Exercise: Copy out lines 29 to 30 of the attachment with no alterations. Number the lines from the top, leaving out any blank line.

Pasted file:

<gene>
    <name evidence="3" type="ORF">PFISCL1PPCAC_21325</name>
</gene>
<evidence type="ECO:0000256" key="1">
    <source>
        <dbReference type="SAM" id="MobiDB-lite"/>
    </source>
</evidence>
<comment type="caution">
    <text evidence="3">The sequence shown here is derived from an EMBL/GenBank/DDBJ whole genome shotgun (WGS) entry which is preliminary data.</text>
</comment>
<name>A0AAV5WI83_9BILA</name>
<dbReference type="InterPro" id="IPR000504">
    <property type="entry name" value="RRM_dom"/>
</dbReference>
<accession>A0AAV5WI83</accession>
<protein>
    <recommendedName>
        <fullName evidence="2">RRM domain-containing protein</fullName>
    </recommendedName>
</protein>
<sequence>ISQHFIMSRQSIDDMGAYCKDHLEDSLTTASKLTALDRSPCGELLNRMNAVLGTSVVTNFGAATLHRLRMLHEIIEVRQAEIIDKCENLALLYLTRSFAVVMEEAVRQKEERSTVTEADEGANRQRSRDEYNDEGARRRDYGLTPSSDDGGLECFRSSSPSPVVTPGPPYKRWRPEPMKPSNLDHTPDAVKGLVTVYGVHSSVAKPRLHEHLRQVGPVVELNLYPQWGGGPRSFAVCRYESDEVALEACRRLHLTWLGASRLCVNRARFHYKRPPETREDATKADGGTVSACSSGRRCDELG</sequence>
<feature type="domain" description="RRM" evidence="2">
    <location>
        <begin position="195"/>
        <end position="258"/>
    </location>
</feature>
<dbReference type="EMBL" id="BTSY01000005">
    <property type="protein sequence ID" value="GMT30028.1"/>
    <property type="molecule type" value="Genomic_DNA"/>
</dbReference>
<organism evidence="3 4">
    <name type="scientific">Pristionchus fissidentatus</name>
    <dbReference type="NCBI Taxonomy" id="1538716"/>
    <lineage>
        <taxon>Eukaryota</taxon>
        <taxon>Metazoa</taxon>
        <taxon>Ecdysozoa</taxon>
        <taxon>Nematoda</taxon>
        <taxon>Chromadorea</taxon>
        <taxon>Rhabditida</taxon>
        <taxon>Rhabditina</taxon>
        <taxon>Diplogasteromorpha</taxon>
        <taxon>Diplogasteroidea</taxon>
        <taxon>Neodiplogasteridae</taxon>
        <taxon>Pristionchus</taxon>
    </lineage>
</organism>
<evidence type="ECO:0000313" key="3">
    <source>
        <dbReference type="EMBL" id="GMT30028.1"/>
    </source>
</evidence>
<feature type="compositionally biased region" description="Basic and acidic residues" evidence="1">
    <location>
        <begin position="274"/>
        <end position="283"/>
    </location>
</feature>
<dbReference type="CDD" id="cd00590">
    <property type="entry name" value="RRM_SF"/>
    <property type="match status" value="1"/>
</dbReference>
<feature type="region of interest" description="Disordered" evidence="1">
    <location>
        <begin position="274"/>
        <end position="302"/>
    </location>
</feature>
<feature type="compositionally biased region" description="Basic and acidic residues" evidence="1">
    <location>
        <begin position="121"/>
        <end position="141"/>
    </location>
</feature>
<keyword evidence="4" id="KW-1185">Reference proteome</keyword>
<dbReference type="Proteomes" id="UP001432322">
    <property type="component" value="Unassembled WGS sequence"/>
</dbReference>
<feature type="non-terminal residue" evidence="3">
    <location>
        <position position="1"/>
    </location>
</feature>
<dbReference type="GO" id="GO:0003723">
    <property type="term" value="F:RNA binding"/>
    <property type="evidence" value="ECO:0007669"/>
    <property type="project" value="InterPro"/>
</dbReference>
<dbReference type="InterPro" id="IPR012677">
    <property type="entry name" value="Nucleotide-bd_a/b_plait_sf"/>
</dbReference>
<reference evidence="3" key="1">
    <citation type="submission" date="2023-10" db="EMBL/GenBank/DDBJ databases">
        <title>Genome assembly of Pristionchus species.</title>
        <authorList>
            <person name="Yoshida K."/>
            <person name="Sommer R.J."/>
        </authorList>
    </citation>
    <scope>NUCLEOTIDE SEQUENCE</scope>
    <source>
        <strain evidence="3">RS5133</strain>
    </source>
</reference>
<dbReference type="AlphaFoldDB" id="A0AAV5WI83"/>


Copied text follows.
<dbReference type="EMBL" id="BTSY01000005">
    <property type="protein sequence ID" value="GMT30028.1"/>